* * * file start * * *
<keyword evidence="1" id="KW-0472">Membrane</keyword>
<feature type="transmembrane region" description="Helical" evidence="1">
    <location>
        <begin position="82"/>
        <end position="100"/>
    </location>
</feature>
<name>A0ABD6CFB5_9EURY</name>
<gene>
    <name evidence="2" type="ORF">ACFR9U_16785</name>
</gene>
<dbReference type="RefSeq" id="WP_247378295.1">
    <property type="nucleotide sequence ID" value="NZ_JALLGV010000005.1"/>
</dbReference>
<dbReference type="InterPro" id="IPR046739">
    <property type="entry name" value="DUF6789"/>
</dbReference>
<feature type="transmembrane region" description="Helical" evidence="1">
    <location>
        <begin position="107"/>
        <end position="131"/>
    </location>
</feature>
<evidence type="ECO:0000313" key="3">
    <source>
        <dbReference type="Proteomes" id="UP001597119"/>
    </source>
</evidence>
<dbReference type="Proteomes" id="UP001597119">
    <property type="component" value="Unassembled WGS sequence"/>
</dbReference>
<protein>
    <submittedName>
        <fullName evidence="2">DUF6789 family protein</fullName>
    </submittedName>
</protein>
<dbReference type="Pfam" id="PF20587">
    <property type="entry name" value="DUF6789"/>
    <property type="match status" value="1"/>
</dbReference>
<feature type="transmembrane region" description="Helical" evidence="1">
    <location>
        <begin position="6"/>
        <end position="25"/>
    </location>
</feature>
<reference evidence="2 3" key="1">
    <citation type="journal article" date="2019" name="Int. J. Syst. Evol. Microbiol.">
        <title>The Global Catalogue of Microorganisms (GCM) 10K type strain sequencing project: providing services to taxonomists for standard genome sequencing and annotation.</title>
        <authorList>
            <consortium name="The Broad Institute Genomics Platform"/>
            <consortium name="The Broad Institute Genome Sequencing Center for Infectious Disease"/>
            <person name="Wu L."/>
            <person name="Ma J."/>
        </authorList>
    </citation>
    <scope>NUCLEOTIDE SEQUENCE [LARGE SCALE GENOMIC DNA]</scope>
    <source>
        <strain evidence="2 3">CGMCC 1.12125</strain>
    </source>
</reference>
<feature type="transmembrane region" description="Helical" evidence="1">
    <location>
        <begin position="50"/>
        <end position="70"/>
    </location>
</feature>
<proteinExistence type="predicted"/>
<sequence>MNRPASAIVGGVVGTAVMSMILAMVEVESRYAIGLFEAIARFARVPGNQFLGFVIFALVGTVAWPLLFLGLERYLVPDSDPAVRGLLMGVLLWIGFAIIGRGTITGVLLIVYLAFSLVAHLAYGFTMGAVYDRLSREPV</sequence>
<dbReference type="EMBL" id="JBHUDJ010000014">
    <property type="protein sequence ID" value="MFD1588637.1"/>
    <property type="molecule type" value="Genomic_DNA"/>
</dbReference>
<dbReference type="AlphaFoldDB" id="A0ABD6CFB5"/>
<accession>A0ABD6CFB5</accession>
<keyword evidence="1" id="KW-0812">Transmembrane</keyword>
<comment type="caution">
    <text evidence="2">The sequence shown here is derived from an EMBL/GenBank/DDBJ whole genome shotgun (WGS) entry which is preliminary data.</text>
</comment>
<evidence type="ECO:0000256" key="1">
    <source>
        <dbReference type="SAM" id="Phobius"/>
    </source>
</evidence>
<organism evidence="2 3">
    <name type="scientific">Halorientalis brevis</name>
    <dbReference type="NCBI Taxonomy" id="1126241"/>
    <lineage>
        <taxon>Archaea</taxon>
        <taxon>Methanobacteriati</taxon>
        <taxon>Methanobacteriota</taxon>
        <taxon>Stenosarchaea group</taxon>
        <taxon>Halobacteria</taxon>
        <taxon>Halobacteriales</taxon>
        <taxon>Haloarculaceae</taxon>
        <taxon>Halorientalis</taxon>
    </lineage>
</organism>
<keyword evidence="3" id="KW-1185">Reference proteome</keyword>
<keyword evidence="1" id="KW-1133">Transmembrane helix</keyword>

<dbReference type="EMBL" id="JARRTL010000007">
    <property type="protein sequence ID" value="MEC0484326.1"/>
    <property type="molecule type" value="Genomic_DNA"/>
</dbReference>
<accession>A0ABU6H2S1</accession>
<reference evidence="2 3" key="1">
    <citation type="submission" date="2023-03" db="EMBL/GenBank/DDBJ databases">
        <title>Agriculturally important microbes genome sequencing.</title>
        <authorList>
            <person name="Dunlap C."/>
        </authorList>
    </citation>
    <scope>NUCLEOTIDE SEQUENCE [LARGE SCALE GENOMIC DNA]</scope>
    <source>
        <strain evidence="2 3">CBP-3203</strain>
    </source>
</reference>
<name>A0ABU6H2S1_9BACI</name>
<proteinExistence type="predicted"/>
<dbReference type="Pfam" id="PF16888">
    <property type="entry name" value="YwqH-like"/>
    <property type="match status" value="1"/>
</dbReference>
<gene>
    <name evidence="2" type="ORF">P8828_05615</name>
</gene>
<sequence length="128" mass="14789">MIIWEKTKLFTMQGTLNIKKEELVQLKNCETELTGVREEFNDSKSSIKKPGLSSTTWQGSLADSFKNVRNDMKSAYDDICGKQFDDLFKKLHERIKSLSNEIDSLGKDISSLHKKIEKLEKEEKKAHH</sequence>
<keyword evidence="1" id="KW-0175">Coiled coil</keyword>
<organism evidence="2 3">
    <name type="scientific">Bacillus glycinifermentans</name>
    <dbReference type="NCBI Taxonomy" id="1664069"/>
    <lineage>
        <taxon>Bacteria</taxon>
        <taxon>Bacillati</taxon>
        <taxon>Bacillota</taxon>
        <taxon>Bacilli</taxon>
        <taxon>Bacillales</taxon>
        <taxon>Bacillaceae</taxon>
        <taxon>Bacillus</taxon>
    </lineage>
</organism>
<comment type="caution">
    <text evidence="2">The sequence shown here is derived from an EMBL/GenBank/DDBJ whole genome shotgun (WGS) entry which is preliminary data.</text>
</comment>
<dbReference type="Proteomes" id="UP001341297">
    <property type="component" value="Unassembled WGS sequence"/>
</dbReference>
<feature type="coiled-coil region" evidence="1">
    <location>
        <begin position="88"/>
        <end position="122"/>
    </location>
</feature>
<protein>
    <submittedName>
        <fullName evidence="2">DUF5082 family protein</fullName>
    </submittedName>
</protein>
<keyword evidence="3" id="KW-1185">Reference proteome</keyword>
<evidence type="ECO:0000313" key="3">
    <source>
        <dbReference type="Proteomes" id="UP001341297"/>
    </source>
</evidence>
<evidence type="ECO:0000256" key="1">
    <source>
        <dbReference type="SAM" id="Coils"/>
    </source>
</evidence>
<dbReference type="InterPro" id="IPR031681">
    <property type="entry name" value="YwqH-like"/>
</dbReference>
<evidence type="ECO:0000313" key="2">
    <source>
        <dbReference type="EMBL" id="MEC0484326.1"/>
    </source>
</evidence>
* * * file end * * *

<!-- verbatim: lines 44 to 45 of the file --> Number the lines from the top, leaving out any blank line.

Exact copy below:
        <end position="25"/>
    </location>